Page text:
A collision domain:
It is an area in a network where two ethernet frames can collide on one link between two devices. If one emits and if the other emits data at the same time, it creates the collision.
It only happened in early version of ethernets when devices where half duplex, way back! At that time the switch were called HUB. If i remember well, they used to repeat the electric signal & forward it to all other ports. They didn't have an ARP table with the list of MAC addresses from every devices connected to the hub.
Hubs were Layer 1 devices.
Sometimes devices send ethernet frames to a mac address destination: FF:FF:FF:FF:FF:FF, it means that it is for all devices that are directly connected to the emitting device. FF:FF:FF:FF:FF:FF is what i call the broadcast mac address. All the devices who receive it are connected by a SWITCH or switches.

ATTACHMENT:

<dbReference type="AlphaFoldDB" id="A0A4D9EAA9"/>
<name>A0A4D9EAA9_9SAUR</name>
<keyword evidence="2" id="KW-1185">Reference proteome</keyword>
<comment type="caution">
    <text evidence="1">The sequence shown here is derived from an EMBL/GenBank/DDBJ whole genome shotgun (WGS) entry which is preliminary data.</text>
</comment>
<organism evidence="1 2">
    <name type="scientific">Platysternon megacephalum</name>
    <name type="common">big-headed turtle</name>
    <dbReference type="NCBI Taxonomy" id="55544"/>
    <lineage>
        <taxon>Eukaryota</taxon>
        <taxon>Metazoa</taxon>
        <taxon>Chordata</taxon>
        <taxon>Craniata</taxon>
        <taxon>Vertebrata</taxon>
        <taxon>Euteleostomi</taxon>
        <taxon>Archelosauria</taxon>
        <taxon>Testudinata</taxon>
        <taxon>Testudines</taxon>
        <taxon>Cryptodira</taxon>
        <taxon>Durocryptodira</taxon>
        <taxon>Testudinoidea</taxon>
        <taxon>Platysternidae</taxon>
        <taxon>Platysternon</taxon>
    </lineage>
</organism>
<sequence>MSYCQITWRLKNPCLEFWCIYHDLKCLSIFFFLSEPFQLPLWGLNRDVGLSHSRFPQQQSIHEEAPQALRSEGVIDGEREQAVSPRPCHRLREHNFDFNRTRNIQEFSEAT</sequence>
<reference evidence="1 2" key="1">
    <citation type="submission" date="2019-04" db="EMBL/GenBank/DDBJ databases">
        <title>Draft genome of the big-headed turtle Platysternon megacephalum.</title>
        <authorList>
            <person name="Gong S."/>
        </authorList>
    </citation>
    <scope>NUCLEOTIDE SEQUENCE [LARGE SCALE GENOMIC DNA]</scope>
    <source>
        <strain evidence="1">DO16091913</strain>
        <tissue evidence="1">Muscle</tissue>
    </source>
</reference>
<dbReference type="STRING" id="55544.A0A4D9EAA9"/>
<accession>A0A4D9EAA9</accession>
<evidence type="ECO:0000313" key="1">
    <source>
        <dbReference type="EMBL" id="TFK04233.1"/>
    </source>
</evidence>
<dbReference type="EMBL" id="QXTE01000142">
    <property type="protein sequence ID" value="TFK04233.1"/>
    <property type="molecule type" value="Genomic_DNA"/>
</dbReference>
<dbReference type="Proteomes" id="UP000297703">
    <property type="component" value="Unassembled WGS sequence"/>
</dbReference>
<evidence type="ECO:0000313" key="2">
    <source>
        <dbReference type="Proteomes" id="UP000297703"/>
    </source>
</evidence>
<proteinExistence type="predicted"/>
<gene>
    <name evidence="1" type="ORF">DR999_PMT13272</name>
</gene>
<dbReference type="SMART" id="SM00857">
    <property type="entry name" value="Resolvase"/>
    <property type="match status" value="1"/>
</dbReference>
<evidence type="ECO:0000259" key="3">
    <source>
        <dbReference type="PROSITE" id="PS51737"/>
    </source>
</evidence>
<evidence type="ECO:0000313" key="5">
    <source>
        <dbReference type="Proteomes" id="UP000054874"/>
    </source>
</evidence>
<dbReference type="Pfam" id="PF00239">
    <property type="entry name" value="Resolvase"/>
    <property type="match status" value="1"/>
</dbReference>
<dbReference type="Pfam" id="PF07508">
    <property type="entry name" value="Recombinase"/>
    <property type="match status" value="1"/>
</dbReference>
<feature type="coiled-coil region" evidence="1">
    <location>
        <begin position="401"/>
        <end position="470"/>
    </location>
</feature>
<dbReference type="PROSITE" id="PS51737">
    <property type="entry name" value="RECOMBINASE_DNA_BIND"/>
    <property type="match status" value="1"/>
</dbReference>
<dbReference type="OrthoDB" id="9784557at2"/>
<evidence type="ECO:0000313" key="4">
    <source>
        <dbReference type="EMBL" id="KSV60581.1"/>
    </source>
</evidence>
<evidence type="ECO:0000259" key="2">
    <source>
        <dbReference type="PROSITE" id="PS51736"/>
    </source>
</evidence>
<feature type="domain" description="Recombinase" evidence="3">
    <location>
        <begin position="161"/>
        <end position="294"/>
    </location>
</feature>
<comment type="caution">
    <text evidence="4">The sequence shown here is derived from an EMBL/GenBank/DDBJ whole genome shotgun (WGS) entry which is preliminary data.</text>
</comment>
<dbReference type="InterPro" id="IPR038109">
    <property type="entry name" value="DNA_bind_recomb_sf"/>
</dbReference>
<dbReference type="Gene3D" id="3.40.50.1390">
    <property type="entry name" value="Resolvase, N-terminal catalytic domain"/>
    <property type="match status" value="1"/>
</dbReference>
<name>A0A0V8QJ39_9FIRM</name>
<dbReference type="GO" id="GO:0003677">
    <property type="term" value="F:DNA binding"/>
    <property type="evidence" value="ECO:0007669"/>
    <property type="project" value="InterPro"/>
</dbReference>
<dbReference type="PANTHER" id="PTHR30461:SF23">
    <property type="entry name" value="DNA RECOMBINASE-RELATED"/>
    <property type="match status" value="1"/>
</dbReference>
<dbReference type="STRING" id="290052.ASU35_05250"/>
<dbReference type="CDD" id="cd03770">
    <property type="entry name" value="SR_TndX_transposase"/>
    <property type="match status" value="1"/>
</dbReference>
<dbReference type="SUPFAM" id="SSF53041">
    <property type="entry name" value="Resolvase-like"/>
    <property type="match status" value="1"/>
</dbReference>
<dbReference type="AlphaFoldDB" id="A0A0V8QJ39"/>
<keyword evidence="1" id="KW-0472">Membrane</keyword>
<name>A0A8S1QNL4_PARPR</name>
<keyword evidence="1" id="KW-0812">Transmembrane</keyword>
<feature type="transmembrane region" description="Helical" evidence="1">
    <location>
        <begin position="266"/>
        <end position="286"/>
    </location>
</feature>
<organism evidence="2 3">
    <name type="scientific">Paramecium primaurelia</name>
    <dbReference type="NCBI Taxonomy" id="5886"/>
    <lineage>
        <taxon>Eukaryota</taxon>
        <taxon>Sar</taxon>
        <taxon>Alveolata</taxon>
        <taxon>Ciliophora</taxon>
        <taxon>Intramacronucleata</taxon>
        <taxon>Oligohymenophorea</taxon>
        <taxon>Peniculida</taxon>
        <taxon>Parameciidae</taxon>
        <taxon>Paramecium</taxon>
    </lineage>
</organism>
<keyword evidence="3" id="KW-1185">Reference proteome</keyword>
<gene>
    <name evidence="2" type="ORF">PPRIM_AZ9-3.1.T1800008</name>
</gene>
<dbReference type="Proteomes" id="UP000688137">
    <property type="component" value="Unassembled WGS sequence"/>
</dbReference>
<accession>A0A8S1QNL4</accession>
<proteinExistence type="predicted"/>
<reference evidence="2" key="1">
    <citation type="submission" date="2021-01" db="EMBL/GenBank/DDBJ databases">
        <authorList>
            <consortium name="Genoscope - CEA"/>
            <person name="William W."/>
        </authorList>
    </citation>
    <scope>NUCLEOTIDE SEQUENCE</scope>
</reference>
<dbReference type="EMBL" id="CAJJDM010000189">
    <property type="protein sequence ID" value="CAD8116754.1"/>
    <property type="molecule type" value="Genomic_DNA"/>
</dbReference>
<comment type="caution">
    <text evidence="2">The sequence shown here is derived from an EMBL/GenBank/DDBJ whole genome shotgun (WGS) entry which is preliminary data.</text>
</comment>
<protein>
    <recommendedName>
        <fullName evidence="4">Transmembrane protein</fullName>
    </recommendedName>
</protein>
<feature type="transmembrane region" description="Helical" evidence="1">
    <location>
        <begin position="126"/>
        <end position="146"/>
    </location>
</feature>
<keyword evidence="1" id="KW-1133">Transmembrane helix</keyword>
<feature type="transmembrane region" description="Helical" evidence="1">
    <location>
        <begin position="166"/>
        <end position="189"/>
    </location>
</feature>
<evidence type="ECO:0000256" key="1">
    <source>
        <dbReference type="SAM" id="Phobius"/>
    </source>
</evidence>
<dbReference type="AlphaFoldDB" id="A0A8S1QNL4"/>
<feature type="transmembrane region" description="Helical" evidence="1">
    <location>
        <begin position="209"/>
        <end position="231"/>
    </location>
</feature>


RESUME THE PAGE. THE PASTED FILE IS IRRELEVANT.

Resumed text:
Nevertheless, a broadcast domain stops at the router because your router job is to remove the header of the frame including the destination MAC address with another destination MAC address to send it to another broadcast domain (another network which can be a public network).
Broadcast domain is on layer 2 (data link).